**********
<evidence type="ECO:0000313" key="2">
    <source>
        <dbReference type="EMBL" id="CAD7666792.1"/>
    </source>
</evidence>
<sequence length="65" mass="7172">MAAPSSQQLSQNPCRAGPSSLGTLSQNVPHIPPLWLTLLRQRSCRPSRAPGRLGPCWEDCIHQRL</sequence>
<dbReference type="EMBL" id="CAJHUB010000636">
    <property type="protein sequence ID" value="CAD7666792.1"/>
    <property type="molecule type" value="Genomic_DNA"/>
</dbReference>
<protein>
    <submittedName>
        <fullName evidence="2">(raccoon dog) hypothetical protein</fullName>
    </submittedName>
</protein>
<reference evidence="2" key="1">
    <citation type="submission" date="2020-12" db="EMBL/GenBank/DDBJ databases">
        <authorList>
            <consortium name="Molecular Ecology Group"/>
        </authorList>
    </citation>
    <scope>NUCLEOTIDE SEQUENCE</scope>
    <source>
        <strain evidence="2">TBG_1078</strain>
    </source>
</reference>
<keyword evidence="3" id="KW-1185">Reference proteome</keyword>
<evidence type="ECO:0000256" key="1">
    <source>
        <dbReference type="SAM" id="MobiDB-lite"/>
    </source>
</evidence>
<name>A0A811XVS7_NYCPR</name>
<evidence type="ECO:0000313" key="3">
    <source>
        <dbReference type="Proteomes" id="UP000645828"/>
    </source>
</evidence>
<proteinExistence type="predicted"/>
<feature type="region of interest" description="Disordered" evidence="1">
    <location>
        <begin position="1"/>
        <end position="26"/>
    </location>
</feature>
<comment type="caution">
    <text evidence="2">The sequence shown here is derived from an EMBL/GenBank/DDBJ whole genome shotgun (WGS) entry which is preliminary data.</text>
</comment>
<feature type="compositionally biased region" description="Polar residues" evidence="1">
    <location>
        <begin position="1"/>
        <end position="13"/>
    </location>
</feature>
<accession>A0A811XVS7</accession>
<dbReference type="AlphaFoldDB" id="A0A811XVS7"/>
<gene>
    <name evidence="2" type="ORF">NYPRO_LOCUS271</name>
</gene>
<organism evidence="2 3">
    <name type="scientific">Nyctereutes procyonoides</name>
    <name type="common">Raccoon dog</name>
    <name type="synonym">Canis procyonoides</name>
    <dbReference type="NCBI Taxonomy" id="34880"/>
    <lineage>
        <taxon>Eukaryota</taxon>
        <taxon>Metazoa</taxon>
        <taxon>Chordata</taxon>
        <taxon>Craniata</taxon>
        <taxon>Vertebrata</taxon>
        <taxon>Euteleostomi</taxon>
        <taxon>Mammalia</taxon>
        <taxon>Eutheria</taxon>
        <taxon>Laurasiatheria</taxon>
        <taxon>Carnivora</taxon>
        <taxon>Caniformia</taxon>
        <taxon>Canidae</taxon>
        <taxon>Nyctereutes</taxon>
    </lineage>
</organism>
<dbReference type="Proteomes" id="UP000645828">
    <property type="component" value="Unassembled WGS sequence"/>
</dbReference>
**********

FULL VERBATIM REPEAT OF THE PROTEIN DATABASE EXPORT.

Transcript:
<evidence type="ECO:0000313" key="2">
    <source>
        <dbReference type="EMBL" id="CAD7666792.1"/>
    </source>
</evidence>
<sequence length="65" mass="7172">MAAPSSQQLSQNPCRAGPSSLGTLSQNVPHIPPLWLTLLRQRSCRPSRAPGRLGPCWEDCIHQRL</sequence>
<dbReference type="EMBL" id="CAJHUB010000636">
    <property type="protein sequence ID" value="CAD7666792.1"/>
    <property type="molecule type" value="Genomic_DNA"/>
</dbReference>
<protein>
    <submittedName>
        <fullName evidence="2">(raccoon dog) hypothetical protein</fullName>
    </submittedName>
</protein>
<reference evidence="2" key="1">
    <citation type="submission" date="2020-12" db="EMBL/GenBank/DDBJ databases">
        <authorList>
            <consortium name="Molecular Ecology Group"/>
        </authorList>
    </citation>
    <scope>NUCLEOTIDE SEQUENCE</scope>
    <source>
        <strain evidence="2">TBG_1078</strain>
    </source>
</reference>
<keyword evidence="3" id="KW-1185">Reference proteome</keyword>
<evidence type="ECO:0000256" key="1">
    <source>
        <dbReference type="SAM" id="MobiDB-lite"/>
    </source>
</evidence>
<name>A0A811XVS7_NYCPR</name>
<evidence type="ECO:0000313" key="3">
    <source>
        <dbReference type="Proteomes" id="UP000645828"/>
    </source>
</evidence>
<proteinExistence type="predicted"/>
<feature type="region of interest" description="Disordered" evidence="1">
    <location>
        <begin position="1"/>
        <end position="26"/>
    </location>
</feature>
<comment type="caution">
    <text evidence="2">The sequence shown here is derived from an EMBL/GenBank/DDBJ whole genome shotgun (WGS) entry which is preliminary data.</text>
</comment>
<feature type="compositionally biased region" description="Polar residues" evidence="1">
    <location>
        <begin position="1"/>
        <end position="13"/>
    </location>
</feature>
<accession>A0A811XVS7</accession>
<dbReference type="AlphaFoldDB" id="A0A811XVS7"/>
<gene>
    <name evidence="2" type="ORF">NYPRO_LOCUS271</name>
</gene>
<organism evidence="2 3">
    <name type="scientific">Nyctereutes procyonoides</name>
    <name type="common">Raccoon dog</name>
    <name type="synonym">Canis procyonoides</name>
    <dbReference type="NCBI Taxonomy" id="34880"/>
    <lineage>
        <taxon>Eukaryota</taxon>
        <taxon>Metazoa</taxon>
        <taxon>Chordata</taxon>
        <taxon>Craniata</taxon>
        <taxon>Vertebrata</taxon>
        <taxon>Euteleostomi</taxon>
        <taxon>Mammalia</taxon>
        <taxon>Eutheria</taxon>
        <taxon>Laurasiatheria</taxon>
        <taxon>Carnivora</taxon>
        <taxon>Caniformia</taxon>
        <taxon>Canidae</taxon>
        <taxon>Nyctereutes</taxon>
    </lineage>
</organism>
<dbReference type="Proteomes" id="UP000645828">
    <property type="component" value="Unassembled WGS sequence"/>
</dbReference>